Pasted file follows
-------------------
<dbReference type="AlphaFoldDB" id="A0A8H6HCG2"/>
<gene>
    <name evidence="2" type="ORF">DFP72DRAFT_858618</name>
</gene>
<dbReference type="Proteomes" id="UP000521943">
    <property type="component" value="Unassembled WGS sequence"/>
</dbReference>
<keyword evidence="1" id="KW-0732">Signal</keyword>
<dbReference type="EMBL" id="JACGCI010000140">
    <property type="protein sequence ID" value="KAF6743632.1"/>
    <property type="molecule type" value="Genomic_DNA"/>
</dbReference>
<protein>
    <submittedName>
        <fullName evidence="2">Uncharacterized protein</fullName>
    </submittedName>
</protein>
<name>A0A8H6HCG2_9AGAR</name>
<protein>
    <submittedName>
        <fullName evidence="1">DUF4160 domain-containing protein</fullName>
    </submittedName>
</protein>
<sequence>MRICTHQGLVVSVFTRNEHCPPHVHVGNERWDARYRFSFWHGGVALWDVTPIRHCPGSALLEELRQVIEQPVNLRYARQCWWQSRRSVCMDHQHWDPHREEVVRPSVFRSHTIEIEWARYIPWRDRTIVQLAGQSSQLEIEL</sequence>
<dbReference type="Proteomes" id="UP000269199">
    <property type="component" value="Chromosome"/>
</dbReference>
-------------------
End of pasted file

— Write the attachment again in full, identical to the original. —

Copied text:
<dbReference type="AlphaFoldDB" id="A0A8H6HCG2"/>
<gene>
    <name evidence="2" type="ORF">DFP72DRAFT_858618</name>
</gene>
<dbReference type="Proteomes" id="UP000521943">
    <property type="component" value="Unassembled WGS sequence"/>
</dbReference>
<keyword evidence="1" id="KW-0732">Signal</keyword>
<dbReference type="EMBL" id="JACGCI010000140">
    <property type="protein sequence ID" value="KAF6743632.1"/>
    <property type="molecule type" value="Genomic_DNA"/>
</dbReference>
<protein>
    <submittedName>
        <fullName evidence="2">Uncharacterized protein</fullName>
    </submittedName>
</protein>
<name>A0A8H6HCG2_9AGAR</name>
<protein>
    <submittedName>
        <fullName evidence="1">DUF4160 domain-containing protein</fullName>
    </submittedName>
</protein>
<sequence>MRICTHQGLVVSVFTRNEHCPPHVHVGNERWDARYRFSFWHGGVALWDVTPIRHCPGSALLEELRQVIEQPVNLRYARQCWWQSRRSVCMDHQHWDPHREEVVRPSVFRSHTIEIEWARYIPWRDRTIVQLAGQSSQLEIEL</sequence>
<dbReference type="Proteomes" id="UP000269199">
    <property type="component" value="Chromosome"/>
</dbReference>